Monofilament tensile properties were measured using a recording stress-strain analyzer at 70° F. (21.1° C.) and 65% relative humidity. Gauge length was 1.0 in (2.54 cm), and rate of elongation was 10%/min. Results are reported as D/T/E/M or T/E/M where D is linear density in tex units, T is break tenacity in dN/tex, E is elongation-at-break expressed as the percentage by which initial length increased, and M is initial tensile modulus in dN/tex. Average tensile properties for three to five filament samples are reported.
Toughness is reported as the integrated area under the stress-strain curve and is expressed in dN/tex (deci-Newtons per tex).
The same general procedure was used in all the examples. It should be understood that the results reported below are believed to be representative and do not constitute all the runs involving the indicated reactants.
In the examples, the diacetate of the dihydric phenols and the monoacetates of the hydroxyaromatic acids were used. The aromatic dicarboxylic acids were used as such rather than as esters or other derivatives.
Chem. Abs. p. 29 vol. 83 (1975) presents summary of Japanese patent application publication 74/44,957 and discloses preparation of 4-carboxy-N-(p-hydroxyphenyl)phthalimide.
The monomer ingredients were added in substantially the same molar ratios as desired in the final polymer except that an excess (usually up to 7%) of acetylated dihydric phenol was generally used. The resultant polymer is identified, for exampled, as CHQ/TB/HNA (41.2/41.2/17.7) meaning that chlorohydroquinone (CHQ), 4-carboxy-N-(p-carboxyphenyl)phthalimide(TB) and 6-hydroxy-2-naphthoic acid (HNA) were added in sufficient quantitites to give 41.2 mole %, 41.2 mole %, and 17.7 mole % of the corresponding structural units in the finished polymer.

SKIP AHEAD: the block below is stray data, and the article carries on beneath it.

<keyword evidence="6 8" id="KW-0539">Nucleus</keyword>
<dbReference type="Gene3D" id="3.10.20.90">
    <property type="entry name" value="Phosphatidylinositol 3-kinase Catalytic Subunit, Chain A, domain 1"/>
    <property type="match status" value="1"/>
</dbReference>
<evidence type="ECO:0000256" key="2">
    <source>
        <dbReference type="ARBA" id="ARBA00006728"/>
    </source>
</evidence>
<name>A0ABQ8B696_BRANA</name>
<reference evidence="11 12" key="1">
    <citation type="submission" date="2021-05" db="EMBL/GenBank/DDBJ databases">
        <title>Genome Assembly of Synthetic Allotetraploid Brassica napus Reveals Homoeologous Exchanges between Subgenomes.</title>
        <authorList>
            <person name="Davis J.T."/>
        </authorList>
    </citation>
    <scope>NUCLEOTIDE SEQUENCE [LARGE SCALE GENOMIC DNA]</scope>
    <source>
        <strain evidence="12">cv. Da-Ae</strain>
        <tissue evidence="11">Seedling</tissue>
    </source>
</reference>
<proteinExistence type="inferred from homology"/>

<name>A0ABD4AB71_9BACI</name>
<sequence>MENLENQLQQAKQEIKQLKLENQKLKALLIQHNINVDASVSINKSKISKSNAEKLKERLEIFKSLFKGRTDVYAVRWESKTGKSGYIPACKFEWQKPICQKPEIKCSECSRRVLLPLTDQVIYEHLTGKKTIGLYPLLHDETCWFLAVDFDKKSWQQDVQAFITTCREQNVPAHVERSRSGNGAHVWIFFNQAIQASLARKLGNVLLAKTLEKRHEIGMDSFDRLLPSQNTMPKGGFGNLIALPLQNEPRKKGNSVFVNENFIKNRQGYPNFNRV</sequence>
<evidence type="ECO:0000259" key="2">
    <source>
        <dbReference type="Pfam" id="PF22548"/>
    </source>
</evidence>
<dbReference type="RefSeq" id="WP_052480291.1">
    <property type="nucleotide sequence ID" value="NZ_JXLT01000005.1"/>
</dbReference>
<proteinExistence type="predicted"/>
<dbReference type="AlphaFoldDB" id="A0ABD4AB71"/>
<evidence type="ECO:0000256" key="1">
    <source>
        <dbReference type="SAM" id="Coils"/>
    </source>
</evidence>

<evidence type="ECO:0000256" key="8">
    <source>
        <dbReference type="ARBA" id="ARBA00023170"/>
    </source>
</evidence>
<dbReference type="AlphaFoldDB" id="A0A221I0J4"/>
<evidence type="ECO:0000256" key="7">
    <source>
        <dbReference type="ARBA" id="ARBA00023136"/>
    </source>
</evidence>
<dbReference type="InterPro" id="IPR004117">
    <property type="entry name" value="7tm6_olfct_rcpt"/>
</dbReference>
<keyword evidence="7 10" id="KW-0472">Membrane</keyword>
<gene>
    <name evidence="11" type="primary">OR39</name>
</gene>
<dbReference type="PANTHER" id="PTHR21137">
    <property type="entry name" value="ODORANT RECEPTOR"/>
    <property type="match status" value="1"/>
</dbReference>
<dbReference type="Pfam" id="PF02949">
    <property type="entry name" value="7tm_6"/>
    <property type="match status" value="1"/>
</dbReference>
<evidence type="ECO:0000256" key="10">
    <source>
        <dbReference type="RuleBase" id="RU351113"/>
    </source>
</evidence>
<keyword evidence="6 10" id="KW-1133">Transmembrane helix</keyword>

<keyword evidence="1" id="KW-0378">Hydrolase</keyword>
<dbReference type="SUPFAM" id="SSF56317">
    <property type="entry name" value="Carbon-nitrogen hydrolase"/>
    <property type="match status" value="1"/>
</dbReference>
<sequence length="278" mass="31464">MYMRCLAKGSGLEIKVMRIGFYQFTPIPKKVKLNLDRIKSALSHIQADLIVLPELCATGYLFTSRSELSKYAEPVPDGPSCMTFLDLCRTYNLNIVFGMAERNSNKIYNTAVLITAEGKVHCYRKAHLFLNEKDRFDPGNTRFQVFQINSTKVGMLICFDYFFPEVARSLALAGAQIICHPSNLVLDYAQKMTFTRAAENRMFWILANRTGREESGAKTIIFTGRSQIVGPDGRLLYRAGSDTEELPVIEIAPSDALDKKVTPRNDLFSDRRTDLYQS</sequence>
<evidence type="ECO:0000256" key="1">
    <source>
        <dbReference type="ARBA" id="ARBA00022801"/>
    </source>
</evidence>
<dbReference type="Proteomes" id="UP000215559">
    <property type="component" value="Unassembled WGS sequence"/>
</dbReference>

A 3-necked flash or polymer tube was fitted with: (1) a glass stirrer extending through a pressure-tight resin bushing, (2) a nitrogen inlet, and (3) a short column leading to a water- or air-cooled condenser with a flask for collecting acetic acid by-product. An attachment for application of vacuum was provided at the end of the condenser. An electrically heated Wood's metal bath or a boiling liquid vapor bath mounted for vertical adjustment was used for heating. The reaction mixture was heated to increasing temperatures with stirring at atmospheric pressure under nitrogen purge until essentially all the acetic acid had evolved. Then, vacuum was applied and pressure was reduced gradually from atmospheric to less than 1 mm of mercury (133.3 Pa). Heating under vacuum at less than 1 mm mercury pressure was then continued until viscosity had increased to a level believed satisfactory for melt-spinning. The cooled and solidified polymer was comminuted, and a portion was molded into a cylindrical plug for melt spinning.
A polymer with the composition CHQ/TB/HNA (41.2/41.2/17.7) was prepared from a mixture containing
9.88 g CHQ diacetate (0.0433 mole including 5% excess)
12.81 g TB (0.0412 mole)
4.06 g HNA monoacetate (0.0177 mole)
The temperature was raised from 200° C. to 355° C. in 45 minutes at atmospheric pressure under nitrogen; then was held at 355° C. for 3 minutes at a pressure of 0.5 mm Hg. The resulting polymer on the thermal gradient hot bar softened at 310° C. and at 340° C. fibers could be pulled from the bar. The polymer was insoluble in hot p-chlorophenol. In the thermooptical test of Schaefgen U.S. Pat. No. 4,118,372 the polymer was optically anisotropic in the melt and flowed at 274° C.
The polymer was melt-spun through a single spinneret hole of 0.23 mm diameter with a spinneret temperature of 359° C., a cell temperature of 353° C. and a wind-up speed of 364 meters/min. The monofilament yarn was heat-treated in a nitrogen-purged atmosphere in an essentially relaxed condition for 2 hours at 190° C., 4 hours at 190°-297° C., and 16 hours at 297° C. The following tensile properties were obtained for the as-spun and heat-treated filaments.